The Carolina Public Press has this piece up boiling down the ongoing issues media outlets in the state have with a new policy under the McCrory administration to charge “special services charges” for public records requests that take more than a half-hour for staff to compile.
From Carolina Public Press, a non-profit news organization based in Western North Carolina:
In the growing dispute over how much state and local government agencies should charge for providing public records, Gov. Pat McCrory‘s top attorney cited Asheville and Charlotte’s policies to justify a rise in fees. But according to staffers in both cities who handle records requests, the two municipalities rarely, if ever, levy extra charges.
At issue is how to interpret part of North Carolina’s public records law, which generally asserts that public records should be available for free or for the costs of duplicating them.
An exception in the law has sparked a debate between N.C. Attorney General Roy Cooper, a Democrat who is expected to run for governor in 2016, and McCrory, a Republican.
In his [Feb. 7] letter, [McCrory legal counsel Bob] Stephens argued that many municipalities, counties and state universities charge more for “extensive requests.”
“In response (to large requests), cities like Charlotte and Asheville have instituted special service charge policies,” he wrote.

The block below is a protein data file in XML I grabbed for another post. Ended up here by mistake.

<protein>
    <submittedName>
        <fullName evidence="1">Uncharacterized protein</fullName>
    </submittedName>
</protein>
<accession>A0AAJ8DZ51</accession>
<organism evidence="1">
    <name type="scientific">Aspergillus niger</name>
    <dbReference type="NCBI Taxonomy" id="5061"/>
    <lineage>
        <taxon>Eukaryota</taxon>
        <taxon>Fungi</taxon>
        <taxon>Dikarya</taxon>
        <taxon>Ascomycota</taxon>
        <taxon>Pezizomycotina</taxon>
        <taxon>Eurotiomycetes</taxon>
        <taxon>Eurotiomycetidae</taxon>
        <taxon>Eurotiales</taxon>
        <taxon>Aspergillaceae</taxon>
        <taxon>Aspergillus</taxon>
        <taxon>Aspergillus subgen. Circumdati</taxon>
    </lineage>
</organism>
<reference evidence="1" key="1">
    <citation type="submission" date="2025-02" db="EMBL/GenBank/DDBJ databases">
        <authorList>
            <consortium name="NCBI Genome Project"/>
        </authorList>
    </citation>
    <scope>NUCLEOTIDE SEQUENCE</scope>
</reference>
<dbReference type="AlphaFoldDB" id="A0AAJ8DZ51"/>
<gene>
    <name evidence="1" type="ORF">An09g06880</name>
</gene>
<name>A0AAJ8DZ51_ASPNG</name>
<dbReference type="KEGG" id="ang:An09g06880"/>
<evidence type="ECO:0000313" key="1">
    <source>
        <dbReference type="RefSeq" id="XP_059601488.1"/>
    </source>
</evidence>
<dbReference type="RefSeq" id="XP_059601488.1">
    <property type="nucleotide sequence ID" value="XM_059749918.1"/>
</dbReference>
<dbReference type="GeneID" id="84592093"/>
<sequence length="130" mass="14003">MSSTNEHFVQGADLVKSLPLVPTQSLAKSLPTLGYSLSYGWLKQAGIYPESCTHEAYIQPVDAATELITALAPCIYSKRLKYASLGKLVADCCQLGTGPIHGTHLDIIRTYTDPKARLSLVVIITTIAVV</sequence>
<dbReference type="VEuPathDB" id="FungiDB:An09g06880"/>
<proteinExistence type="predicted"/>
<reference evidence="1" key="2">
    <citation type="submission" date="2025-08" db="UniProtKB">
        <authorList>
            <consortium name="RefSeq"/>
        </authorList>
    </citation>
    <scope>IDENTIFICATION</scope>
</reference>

Staffers for both cities, however, say that they rarely, if ever, tack on search charges for public records.
“We don’t charge for requests, other than occasional costs for duplication,” said Dawa Hitch, the city of Asheville’s public information officer. In the past four years, she said, she could recall “maybe a few” times when the city charged extra fees for records, and she thinks that such cases are now on the wane.
“Especially in this digital age, we’ve been moving more and more toward open data,” Hitch said, most of the records requested from the city can be readily provided in digital form, at minimal cost. (Editor’s note: In response to our multiple requests in recent years, Hitch’s office has provided thousands of pages of public records to Carolina Public Press, in digital form, at no cost.)
Carolyn Johnson, a senior deputy city attorney for Charlotte who often handles public records requests, said that the situation is similar in her city. “I honestly don’t think we’ve charged extra for even requests that result in a large volume” of records, she said.
Johnson added that other city staff had also responded to records requests, without her involvement, so she couldn’t speak to the details of their work. But, she said, she’d be surprised if extra fees cropped up in fulfilling a public records request.
“We charge our actual costs to copy paper documents — three cents a page, because that’s what it costs us,” Johnson said. And most often, she said, public records are delivered to requesters electronically, for free.
“We don’t charge for the staff’s time (spent gathering records), and not on the IT side either,” she said.
You can read the entire piece here.